In a September 10 analysis, Morgan Stanley economist Robert Alan Feldman looked at whether the economy is more likely to suffer inflation or deflation in the future. He thinks inflation is more likely.
Also on September 10, Morgan Stanley economist David Greenlaw examined the Federal Reserve’s options for further stimulus.
In a September 9 post, University of California, San Diego, economist James Hamilton estimated that if the Fed were to buy an additional $400 billion in 10-year Treasury securities it would only lower the yield by 14 basis points. (Lately, the yield on the 10-year bond has been about 2.6 percent.)
In a September 8 post, Stanford economist John Taylor was critical of the volatility of monetary policy. He also said that his research shows little reduction in long-term interest rates from increases in the money supply over the last two years.
In a September 7 post, economist David Beckworth examined the steady decline in inflationary expectations, with actual deflation expected shortly if the trend continues.
On September 1, Federal Reserve Bank of St. Louis economist David Wheelock posted a commentary that discussed the relationship between the monetary base and bank lending.
Also on September 1, Stanford economist John Taylor took issue with analysts who say that the so-called Taylor Rule would require a federal funds rate of minus six percent. He says that in fact the rule would set a fed funds rate of about what it currently is.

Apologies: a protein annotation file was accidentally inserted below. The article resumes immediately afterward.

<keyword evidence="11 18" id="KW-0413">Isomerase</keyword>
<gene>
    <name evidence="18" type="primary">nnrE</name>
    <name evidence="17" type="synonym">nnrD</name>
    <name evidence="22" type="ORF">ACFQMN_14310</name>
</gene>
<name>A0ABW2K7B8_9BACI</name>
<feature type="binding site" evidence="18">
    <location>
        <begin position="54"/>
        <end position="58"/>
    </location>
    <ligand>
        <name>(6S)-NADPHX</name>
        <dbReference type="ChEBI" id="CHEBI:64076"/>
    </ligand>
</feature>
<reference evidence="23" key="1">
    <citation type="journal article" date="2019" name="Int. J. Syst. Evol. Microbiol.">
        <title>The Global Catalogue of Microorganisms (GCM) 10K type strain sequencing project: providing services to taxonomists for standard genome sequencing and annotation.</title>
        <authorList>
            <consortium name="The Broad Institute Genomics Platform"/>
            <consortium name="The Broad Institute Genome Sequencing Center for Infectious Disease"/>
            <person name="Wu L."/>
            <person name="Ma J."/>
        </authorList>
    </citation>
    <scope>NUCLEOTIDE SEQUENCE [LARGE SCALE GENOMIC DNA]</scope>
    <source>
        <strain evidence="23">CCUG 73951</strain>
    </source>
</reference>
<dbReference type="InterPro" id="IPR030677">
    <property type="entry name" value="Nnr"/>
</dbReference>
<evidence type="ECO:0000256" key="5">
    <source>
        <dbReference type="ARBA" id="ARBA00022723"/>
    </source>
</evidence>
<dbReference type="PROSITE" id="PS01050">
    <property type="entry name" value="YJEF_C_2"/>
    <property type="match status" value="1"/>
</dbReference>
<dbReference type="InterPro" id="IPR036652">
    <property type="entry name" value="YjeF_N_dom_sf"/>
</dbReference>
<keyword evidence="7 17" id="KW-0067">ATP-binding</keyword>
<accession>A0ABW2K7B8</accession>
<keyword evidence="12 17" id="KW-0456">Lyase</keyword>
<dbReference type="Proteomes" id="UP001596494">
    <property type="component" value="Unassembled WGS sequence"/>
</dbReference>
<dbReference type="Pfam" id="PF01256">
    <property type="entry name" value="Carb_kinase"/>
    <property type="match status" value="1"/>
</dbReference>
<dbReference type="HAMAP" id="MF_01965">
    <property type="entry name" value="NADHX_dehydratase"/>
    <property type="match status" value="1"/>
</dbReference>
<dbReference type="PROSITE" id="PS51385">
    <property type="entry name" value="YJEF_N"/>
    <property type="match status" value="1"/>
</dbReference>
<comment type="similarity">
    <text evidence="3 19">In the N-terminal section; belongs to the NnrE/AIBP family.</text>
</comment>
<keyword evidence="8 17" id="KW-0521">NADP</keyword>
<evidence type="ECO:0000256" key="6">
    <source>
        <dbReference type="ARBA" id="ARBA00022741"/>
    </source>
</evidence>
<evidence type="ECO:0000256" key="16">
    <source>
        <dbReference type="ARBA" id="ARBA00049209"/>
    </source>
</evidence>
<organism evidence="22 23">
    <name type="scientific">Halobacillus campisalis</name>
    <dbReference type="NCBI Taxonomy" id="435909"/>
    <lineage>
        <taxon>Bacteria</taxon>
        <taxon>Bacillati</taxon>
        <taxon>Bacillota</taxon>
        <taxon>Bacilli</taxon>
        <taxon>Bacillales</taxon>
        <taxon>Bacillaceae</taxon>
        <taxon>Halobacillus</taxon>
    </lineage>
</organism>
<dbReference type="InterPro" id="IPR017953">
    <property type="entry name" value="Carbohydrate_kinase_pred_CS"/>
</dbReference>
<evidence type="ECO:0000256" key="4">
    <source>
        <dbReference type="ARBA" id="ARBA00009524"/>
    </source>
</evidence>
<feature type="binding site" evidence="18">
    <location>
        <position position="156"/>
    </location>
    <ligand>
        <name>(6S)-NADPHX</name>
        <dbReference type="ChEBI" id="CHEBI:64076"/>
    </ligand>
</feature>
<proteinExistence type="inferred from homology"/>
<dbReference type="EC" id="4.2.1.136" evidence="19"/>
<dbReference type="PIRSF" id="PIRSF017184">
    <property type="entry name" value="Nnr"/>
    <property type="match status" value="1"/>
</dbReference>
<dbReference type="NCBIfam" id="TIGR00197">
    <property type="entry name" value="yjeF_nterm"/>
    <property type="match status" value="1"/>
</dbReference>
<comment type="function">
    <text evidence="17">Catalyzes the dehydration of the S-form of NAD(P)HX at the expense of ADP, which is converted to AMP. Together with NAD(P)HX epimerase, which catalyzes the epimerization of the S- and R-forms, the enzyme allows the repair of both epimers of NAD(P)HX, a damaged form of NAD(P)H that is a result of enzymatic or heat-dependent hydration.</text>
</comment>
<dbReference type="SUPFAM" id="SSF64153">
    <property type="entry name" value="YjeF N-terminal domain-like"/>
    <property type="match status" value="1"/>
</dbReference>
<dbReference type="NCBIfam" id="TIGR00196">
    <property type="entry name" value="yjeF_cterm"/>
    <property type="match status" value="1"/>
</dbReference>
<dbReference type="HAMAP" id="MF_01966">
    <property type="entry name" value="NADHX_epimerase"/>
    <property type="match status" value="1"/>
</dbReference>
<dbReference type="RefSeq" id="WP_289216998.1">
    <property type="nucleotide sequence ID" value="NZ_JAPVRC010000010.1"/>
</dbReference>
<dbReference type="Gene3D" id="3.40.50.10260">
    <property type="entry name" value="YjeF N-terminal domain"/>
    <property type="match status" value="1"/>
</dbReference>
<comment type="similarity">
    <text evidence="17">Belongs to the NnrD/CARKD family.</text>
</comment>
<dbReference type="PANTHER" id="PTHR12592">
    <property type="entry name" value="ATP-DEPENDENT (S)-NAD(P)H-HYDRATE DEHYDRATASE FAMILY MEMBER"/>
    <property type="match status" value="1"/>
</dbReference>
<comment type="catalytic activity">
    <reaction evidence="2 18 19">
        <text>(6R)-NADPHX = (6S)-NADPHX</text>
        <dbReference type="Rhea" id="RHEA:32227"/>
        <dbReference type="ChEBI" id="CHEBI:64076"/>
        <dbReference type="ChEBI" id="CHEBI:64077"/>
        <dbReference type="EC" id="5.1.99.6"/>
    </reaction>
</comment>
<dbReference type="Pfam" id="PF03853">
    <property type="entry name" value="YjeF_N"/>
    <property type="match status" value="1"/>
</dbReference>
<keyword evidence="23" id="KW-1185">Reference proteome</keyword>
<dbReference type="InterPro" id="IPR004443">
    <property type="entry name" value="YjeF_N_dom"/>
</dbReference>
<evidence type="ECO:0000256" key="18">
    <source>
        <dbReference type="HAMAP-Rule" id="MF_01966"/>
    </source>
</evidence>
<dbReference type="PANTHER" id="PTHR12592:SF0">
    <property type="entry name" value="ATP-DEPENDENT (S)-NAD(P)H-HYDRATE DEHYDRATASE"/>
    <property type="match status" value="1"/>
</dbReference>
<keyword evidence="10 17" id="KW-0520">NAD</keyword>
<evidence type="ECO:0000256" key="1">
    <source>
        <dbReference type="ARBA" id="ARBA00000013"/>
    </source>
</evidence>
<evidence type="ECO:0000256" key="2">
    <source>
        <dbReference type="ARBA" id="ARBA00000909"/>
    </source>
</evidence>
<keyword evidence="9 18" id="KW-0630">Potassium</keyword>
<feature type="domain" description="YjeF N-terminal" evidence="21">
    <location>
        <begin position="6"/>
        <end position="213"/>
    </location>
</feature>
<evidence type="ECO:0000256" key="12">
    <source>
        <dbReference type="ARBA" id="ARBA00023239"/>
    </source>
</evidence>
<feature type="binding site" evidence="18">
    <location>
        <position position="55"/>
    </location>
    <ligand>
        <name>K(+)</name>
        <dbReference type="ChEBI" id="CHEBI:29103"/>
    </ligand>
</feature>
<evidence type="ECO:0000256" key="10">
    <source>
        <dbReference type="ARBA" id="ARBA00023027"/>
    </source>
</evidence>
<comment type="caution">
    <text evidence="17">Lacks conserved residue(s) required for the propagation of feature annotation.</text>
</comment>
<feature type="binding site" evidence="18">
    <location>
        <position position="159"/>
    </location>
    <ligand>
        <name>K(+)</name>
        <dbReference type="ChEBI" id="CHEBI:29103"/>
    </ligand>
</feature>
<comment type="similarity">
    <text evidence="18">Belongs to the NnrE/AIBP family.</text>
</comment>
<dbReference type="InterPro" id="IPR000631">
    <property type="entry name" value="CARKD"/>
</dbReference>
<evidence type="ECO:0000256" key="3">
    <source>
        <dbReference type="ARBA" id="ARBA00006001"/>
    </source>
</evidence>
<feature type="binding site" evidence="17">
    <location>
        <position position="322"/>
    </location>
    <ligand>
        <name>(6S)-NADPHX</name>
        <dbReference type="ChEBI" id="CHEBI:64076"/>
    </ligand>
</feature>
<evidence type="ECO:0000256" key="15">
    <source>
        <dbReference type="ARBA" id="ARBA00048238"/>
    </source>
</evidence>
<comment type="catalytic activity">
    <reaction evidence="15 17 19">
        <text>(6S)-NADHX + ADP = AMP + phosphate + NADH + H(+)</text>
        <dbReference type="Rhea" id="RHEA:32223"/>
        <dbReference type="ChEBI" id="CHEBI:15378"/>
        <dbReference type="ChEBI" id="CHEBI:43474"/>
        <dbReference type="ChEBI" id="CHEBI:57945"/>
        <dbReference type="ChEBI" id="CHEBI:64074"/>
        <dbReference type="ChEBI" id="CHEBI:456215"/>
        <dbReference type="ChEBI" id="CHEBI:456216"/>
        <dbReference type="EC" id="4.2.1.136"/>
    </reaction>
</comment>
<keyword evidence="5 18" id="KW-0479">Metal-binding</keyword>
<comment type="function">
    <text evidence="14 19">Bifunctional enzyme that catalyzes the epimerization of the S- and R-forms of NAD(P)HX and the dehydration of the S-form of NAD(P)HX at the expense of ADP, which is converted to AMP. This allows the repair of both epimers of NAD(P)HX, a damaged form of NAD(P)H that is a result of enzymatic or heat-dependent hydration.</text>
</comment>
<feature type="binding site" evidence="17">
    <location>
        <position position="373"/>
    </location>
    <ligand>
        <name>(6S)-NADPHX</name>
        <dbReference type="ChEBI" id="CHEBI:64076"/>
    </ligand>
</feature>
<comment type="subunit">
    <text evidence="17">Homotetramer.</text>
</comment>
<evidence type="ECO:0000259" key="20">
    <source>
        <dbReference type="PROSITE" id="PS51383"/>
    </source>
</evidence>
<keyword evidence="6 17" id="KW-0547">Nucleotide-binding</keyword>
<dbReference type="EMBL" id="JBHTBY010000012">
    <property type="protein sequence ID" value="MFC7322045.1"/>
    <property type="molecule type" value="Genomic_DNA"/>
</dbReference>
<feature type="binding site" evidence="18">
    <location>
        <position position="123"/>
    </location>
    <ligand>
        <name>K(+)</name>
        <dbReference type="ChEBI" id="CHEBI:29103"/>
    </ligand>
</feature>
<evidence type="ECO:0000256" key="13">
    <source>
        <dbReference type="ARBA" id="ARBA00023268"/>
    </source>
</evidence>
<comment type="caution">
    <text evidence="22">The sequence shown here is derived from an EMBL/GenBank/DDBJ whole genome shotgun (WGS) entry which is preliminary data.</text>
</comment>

On August 30, University of Oregon economist Tim Duy posted a commentary that was highly critical of Ben Bernanke’s Jackson Hole speech. Duy feels that the Fed is being excessively passive in using the tools at its disposal to alleviate deflationary conditions and stimulate growth. On August 31, Federal Reserve Bank of St. Louis president Jim Bullard responded to Duy’s criticism.
In an August 20 study, JPMorgan economist Masamichi Adachi examined the role of monetary policy in Japan’s deflationary recession. It notes that the Bank of Japan made aggressive efforts to expand the money supply, but it had no effect because the money remained idle.
Also on August 20, JPMorgan Chase published a report showing that demand for bank loans had begun to rise and bank lending standards were beginning to ease.
I last posted items on this topic on August 30.
Bruce Bartlett is an American historian and columnist who focuses on the intersection between politics and economics. He blogs daily and writes a weekly column at The Fiscal Times. Read his most recent column here. Bartlett has written for Forbes Magazine and Creators Syndicate, and his work is informed by many years in government, including as a senior policy analyst in the Reagan White House. He is the author of seven books including the New York Times best-seller, Impostor: How George W. Bush Bankrupted America and Betrayed the Reagan Legacy (Doubleday, 2006).